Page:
New calendar entry for Friday afternoons, and in all seriousness, ‘Creative Playtime’
On a Friday afternoon for two years I have had in my diary to protect time for Creative downtime and I have rarely achieved this. However, this year I intend to give this a whole new priority as I believe it is an essential part of keeping that balance and being able to provide the energy in the work. Whilst I recognise it wont always be possible, this year, it will be a priority. And to kick it off a little playful look around the desk I spend so many hours at I hope you enjoy it. PS the idea inspired by others and namely of recent Raquel Benmergui
Graphic Recording (Visual Notes) are increasingly being used across different sectors and different organisations large and small. This in no accident. In an age of complexity of information, there has never been a greater need for ensuring strong and focused conversations. There are many needs for these conversations including; sharing information, developing innovation, building time to think, time to analyse solutions and much more. Graphic recording in a meeting or event has a number of purposes and roles in supporting these conversations and offer a range of benefits.
graphic facilitation. Graphic recording
Recently Health Education North West (HENW) brought together people involved in developing and training some core roles within the NHS workforce. HENW were keen to maximise the potential of the day and commissioned a live graphic record, the record below, it was created live during the event and follows the flow of the content and conversations of the day. This graphic record is a great example of some of the purposes and benefits they can add to meetings or events.The focus of the event was to look at how learning environments were needing to transform to reflect the real and changing world and how services and the networks of practitioners need to collaborate creatively to face these challenges and changes. The first intention or purpose for this graphic record was to bring the stream of conversations together from throughout the day to support people to literally see connections across the day; to help create a visual record and summary of the day that was visible to everyone.
Equally the graphic record acted to create a great focal point during the day where many conversations ensued in the breaks instigated when colleagues came together to browse the emerging record. When the event was over the graphic record was then available in a second life to remind people of what was covered and to keep the learning and conversations alive.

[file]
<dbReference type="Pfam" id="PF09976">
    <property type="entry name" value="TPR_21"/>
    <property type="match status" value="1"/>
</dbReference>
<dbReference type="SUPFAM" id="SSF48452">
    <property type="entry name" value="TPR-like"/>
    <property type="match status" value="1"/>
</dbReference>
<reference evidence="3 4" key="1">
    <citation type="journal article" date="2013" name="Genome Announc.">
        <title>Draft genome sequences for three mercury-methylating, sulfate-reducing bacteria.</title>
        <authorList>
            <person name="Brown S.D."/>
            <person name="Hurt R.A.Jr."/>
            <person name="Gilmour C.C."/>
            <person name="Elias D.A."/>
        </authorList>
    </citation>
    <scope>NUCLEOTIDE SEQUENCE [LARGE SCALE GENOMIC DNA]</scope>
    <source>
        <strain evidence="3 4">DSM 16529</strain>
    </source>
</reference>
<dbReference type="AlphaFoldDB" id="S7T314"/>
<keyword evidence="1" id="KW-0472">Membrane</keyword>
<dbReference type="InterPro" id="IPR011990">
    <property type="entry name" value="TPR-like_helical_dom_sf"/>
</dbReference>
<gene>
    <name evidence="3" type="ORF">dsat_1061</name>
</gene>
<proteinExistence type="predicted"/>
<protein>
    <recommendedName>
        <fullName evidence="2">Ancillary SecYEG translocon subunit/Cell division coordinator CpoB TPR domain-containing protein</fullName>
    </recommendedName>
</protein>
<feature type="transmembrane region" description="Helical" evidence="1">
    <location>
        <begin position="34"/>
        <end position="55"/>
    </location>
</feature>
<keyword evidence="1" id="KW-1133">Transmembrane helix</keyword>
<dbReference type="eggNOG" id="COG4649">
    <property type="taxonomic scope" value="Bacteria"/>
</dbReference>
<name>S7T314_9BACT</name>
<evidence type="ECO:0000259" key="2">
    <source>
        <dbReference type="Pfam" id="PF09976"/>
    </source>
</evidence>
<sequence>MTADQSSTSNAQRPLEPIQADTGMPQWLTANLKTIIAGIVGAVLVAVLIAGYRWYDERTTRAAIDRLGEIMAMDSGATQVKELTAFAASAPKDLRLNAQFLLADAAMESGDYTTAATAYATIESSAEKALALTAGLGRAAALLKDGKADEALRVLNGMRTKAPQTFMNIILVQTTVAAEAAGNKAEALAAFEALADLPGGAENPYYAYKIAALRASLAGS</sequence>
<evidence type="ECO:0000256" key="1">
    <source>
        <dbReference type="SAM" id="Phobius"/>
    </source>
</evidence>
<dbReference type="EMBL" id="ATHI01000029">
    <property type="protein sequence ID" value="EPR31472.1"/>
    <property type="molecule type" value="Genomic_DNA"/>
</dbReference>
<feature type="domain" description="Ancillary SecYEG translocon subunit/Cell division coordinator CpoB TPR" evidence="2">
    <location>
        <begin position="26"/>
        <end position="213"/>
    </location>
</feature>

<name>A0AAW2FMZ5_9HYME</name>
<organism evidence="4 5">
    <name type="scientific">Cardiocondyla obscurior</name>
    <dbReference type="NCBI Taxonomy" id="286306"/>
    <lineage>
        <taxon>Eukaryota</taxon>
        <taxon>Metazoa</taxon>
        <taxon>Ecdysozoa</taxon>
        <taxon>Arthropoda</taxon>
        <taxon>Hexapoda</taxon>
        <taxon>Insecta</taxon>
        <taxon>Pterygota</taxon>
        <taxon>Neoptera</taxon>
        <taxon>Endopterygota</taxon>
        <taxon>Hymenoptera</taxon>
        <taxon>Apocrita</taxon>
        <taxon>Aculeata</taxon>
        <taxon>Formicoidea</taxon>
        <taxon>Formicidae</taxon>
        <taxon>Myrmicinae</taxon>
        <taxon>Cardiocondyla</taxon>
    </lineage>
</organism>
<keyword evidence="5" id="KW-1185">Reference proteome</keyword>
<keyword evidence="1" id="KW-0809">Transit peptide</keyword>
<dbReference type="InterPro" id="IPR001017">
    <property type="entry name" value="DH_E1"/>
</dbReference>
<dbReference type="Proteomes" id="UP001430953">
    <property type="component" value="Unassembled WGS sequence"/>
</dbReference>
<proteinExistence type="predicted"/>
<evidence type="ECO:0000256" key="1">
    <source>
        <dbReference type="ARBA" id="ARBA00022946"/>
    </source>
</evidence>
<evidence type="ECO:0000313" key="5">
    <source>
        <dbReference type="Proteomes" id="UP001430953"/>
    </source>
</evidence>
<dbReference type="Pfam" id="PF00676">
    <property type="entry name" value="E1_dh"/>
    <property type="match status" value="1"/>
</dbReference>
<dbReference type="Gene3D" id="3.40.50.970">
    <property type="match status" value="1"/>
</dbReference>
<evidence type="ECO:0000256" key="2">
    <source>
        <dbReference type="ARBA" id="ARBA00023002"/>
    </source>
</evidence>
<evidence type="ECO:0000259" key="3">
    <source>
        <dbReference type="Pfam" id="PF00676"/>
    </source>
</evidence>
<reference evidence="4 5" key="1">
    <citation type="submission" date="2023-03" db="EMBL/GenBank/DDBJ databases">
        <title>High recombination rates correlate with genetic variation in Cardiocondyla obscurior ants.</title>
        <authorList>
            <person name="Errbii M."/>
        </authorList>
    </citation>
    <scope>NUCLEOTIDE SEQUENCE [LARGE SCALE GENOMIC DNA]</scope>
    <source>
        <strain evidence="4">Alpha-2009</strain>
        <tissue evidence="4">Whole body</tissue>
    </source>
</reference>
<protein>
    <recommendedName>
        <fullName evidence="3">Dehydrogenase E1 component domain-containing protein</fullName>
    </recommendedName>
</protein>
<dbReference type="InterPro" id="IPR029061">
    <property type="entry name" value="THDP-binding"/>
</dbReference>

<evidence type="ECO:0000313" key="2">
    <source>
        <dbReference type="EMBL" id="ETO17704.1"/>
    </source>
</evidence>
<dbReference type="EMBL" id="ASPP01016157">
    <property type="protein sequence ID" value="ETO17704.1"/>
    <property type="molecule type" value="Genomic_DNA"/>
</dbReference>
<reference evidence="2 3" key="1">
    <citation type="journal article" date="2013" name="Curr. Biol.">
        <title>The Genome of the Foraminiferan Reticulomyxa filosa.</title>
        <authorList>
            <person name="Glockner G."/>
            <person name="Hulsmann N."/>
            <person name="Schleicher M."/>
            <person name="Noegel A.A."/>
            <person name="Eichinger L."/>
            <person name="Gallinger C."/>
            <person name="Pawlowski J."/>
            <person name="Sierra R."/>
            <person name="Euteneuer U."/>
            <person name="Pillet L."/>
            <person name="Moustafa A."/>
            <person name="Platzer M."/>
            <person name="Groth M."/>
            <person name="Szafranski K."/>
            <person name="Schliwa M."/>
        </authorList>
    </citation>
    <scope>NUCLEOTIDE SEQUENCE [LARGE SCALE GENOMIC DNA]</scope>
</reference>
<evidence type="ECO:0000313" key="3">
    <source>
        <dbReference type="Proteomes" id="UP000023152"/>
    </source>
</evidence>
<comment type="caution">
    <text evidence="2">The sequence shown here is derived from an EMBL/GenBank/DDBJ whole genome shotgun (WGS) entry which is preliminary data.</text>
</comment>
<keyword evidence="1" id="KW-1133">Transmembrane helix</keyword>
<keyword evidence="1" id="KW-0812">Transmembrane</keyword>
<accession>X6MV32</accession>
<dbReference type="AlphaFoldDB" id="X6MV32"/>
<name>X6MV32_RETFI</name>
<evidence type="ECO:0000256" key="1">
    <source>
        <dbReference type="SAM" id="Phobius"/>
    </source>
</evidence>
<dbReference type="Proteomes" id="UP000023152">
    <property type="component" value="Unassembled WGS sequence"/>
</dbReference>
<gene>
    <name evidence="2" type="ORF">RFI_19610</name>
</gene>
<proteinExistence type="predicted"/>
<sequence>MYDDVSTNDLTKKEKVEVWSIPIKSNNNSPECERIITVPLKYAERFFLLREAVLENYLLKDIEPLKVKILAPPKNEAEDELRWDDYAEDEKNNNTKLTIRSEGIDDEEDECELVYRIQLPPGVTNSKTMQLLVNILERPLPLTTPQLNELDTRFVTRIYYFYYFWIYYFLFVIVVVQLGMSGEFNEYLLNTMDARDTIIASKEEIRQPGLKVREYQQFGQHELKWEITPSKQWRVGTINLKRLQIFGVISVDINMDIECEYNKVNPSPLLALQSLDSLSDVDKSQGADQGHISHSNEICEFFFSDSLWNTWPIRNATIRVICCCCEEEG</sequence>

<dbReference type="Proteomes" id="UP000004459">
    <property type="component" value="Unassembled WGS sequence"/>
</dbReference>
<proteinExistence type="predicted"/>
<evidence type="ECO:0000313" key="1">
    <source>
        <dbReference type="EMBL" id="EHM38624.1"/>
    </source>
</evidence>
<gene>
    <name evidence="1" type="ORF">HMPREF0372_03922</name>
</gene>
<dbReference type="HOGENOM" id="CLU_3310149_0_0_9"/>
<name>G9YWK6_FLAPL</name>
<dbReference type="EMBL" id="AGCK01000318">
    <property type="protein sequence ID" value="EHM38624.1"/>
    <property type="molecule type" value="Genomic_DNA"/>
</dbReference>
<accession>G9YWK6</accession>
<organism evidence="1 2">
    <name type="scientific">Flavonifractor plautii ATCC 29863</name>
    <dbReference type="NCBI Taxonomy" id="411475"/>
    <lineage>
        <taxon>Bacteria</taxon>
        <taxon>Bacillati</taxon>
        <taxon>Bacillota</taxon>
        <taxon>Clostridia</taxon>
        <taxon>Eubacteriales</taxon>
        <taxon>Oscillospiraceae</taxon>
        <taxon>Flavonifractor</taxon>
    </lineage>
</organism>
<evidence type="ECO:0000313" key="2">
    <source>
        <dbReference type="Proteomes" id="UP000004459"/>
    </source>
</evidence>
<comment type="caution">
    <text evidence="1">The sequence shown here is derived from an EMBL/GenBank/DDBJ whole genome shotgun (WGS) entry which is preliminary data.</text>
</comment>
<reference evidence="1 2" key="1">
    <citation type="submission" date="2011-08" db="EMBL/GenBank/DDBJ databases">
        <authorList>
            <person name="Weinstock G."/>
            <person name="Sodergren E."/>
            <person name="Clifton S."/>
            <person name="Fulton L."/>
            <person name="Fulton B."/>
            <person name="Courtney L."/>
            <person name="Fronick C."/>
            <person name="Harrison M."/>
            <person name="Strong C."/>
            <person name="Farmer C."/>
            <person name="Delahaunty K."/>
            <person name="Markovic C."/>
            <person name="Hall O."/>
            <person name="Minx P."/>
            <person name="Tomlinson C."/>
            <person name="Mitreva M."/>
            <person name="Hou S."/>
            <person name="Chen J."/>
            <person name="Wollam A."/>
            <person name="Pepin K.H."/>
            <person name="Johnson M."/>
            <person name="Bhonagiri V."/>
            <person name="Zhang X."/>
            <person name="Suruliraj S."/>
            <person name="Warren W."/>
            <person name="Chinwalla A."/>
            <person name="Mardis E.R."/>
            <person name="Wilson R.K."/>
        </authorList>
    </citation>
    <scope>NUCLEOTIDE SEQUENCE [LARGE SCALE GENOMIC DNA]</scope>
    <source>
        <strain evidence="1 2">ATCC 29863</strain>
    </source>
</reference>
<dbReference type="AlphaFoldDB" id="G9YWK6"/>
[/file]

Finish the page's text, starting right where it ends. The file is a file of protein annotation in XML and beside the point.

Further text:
The reach of the graphic record was then extended to many people who weren’t at the event. The graphic record is a condensed and accessible way to communicate a synopsis of the day to those not there. In this way, the graphic record now acts as a conversation starter and encourages a wider inclusion of people to continue and enter the dialogues started at the event.
Whilst a graphic record is intended to be eye catching the absolute focus and intention is to create a visual record that can reach these purposes (and others). So eye catching yes, but always with this clarity of purposes; to convey and distil content, to enable sharing of the content and to encourage people to take the content and take it further… to the next conversations, the next events and maybe to the next graphic record.
How often have you spent hours of your life in meetings or training and written reams of notes that you have never referred to again? I used to. But then as doodling had always been a tool to help me focus and concentrate my notes gradually transformed into more purposeful notes with doodles i.e. ‘sketch notes’. In time this has led to an entire professional way of life which I’m not suggesting is everyone’s cup of tea, however, this article is nice illumination of how we can all transform a page of endless writing into a quick visual evocation of the main points and bring us back to the content in moments. Read the full article here Making more sense of our notes
Below is a link to a great article that is stimulating, engaging, informative and informed about why visual content is sweeping the modern world. It is a great piece about how the emerging wealth of methods are not purely here to be pretty/beautiful or trendy though some of them may be there too. This article provides evidence for how and why visual methods engage, how they help us to connect and make connections. By citing evidence to support the claims for the helpfulness of visual methods is refreshing. Thank you to NeoMam Studios for your work 🙂